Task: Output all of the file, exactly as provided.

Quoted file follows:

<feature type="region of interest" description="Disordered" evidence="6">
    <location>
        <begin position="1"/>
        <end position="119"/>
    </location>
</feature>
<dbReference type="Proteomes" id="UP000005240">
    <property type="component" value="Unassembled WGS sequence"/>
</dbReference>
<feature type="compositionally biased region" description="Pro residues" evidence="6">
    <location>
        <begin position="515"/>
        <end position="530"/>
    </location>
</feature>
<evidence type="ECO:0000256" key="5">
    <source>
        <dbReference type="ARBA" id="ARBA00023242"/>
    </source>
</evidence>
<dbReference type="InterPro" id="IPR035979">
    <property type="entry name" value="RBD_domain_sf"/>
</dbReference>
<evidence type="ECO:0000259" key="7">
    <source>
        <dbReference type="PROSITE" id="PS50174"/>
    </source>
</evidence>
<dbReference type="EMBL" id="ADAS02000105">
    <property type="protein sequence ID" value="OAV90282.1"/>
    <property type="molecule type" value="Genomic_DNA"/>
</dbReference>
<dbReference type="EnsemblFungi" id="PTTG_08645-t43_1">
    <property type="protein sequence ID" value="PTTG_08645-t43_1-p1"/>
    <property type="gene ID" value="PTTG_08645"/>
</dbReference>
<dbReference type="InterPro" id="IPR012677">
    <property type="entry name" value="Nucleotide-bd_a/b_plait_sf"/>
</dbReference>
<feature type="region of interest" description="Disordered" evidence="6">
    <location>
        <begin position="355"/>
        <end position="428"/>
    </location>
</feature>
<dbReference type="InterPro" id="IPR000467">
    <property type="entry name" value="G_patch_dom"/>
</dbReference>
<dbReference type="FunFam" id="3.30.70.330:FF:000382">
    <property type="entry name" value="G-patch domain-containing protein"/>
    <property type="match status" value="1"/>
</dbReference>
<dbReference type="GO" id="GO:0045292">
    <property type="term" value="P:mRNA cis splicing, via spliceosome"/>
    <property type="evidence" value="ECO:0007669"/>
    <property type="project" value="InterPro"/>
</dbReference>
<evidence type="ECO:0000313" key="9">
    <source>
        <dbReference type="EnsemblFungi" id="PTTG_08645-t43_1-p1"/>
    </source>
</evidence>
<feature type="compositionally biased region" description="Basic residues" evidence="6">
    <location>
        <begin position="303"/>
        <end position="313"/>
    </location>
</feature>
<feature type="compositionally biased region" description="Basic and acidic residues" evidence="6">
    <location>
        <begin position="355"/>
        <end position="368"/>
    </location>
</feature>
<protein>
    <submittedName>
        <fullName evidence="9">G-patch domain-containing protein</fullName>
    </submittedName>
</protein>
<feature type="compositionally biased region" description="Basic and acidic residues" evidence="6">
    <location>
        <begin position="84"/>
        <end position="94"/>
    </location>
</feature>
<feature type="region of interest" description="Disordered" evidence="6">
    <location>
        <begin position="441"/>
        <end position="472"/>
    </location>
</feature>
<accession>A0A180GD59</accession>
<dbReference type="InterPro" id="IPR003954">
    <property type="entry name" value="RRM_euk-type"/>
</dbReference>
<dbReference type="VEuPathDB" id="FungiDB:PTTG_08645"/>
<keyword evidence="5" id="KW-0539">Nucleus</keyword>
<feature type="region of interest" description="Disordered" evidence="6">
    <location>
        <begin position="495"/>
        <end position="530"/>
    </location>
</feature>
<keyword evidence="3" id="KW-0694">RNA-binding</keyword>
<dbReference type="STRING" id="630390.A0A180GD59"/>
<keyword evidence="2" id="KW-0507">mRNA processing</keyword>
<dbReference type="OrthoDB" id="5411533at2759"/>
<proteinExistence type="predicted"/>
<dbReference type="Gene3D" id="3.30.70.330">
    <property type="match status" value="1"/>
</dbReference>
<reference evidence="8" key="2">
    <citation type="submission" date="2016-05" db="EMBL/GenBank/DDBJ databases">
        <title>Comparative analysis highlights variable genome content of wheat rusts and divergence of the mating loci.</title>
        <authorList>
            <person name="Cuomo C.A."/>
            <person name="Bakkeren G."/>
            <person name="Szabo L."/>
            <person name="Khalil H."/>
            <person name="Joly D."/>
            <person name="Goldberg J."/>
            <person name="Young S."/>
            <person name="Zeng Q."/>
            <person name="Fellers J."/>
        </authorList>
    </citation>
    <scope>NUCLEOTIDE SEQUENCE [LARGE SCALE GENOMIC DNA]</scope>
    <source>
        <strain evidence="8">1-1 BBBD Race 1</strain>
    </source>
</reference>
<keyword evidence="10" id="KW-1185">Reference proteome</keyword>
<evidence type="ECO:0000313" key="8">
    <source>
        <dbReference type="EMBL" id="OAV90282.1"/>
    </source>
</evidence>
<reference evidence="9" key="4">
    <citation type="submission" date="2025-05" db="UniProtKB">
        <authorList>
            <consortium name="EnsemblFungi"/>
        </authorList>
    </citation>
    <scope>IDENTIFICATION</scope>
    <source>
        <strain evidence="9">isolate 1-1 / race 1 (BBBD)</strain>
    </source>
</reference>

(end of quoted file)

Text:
<feature type="region of interest" description="Disordered" evidence="6">
    <location>
        <begin position="1"/>
        <end position="119"/>
    </location>
</feature>
<dbReference type="Proteomes" id="UP000005240">
    <property type="component" value="Unassembled WGS sequence"/>
</dbReference>
<feature type="compositionally biased region" description="Pro residues" evidence="6">
    <location>
        <begin position="515"/>
        <end position="530"/>
    </location>
</feature>
<evidence type="ECO:0000256" key="5">
    <source>
        <dbReference type="ARBA" id="ARBA00023242"/>
    </source>
</evidence>
<dbReference type="InterPro" id="IPR035979">
    <property type="entry name" value="RBD_domain_sf"/>
</dbReference>
<evidence type="ECO:0000259" key="7">
    <source>
        <dbReference type="PROSITE" id="PS50174"/>
    </source>
</evidence>
<dbReference type="EMBL" id="ADAS02000105">
    <property type="protein sequence ID" value="OAV90282.1"/>
    <property type="molecule type" value="Genomic_DNA"/>
</dbReference>
<dbReference type="EnsemblFungi" id="PTTG_08645-t43_1">
    <property type="protein sequence ID" value="PTTG_08645-t43_1-p1"/>
    <property type="gene ID" value="PTTG_08645"/>
</dbReference>
<dbReference type="InterPro" id="IPR012677">
    <property type="entry name" value="Nucleotide-bd_a/b_plait_sf"/>
</dbReference>
<feature type="region of interest" description="Disordered" evidence="6">
    <location>
        <begin position="355"/>
        <end position="428"/>
    </location>
</feature>
<dbReference type="InterPro" id="IPR000467">
    <property type="entry name" value="G_patch_dom"/>
</dbReference>
<dbReference type="FunFam" id="3.30.70.330:FF:000382">
    <property type="entry name" value="G-patch domain-containing protein"/>
    <property type="match status" value="1"/>
</dbReference>
<dbReference type="GO" id="GO:0045292">
    <property type="term" value="P:mRNA cis splicing, via spliceosome"/>
    <property type="evidence" value="ECO:0007669"/>
    <property type="project" value="InterPro"/>
</dbReference>
<evidence type="ECO:0000313" key="9">
    <source>
        <dbReference type="EnsemblFungi" id="PTTG_08645-t43_1-p1"/>
    </source>
</evidence>
<feature type="compositionally biased region" description="Basic residues" evidence="6">
    <location>
        <begin position="303"/>
        <end position="313"/>
    </location>
</feature>
<feature type="compositionally biased region" description="Basic and acidic residues" evidence="6">
    <location>
        <begin position="355"/>
        <end position="368"/>
    </location>
</feature>
<protein>
    <submittedName>
        <fullName evidence="9">G-patch domain-containing protein</fullName>
    </submittedName>
</protein>
<feature type="compositionally biased region" description="Basic and acidic residues" evidence="6">
    <location>
        <begin position="84"/>
        <end position="94"/>
    </location>
</feature>
<feature type="region of interest" description="Disordered" evidence="6">
    <location>
        <begin position="441"/>
        <end position="472"/>
    </location>
</feature>
<accession>A0A180GD59</accession>
<dbReference type="InterPro" id="IPR003954">
    <property type="entry name" value="RRM_euk-type"/>
</dbReference>
<dbReference type="VEuPathDB" id="FungiDB:PTTG_08645"/>
<keyword evidence="5" id="KW-0539">Nucleus</keyword>
<feature type="region of interest" description="Disordered" evidence="6">
    <location>
        <begin position="495"/>
        <end position="530"/>
    </location>
</feature>
<keyword evidence="3" id="KW-0694">RNA-binding</keyword>
<dbReference type="STRING" id="630390.A0A180GD59"/>
<keyword evidence="2" id="KW-0507">mRNA processing</keyword>
<dbReference type="OrthoDB" id="5411533at2759"/>
<proteinExistence type="predicted"/>
<dbReference type="Gene3D" id="3.30.70.330">
    <property type="match status" value="1"/>
</dbReference>
<reference evidence="8" key="2">
    <citation type="submission" date="2016-05" db="EMBL/GenBank/DDBJ databases">
        <title>Comparative analysis highlights variable genome content of wheat rusts and divergence of the mating loci.</title>
        <authorList>
            <person name="Cuomo C.A."/>
            <person name="Bakkeren G."/>
            <person name="Szabo L."/>
            <person name="Khalil H."/>
            <person name="Joly D."/>
            <person name="Goldberg J."/>
            <person name="Young S."/>
            <person name="Zeng Q."/>
            <person name="Fellers J."/>
        </authorList>
    </citation>
    <scope>NUCLEOTIDE SEQUENCE [LARGE SCALE GENOMIC DNA]</scope>
    <source>
        <strain evidence="8">1-1 BBBD Race 1</strain>
    </source>
</reference>
<keyword evidence="10" id="KW-1185">Reference proteome</keyword>
<evidence type="ECO:0000313" key="8">
    <source>
        <dbReference type="EMBL" id="OAV90282.1"/>
    </source>
</evidence>
<reference evidence="9" key="4">
    <citation type="submission" date="2025-05" db="UniProtKB">
        <authorList>
            <consortium name="EnsemblFungi"/>
        </authorList>
    </citation>
    <scope>IDENTIFICATION</scope>
    <source>
        <strain evidence="9">isolate 1-1 / race 1 (BBBD)</strain>
    </source>
</reference>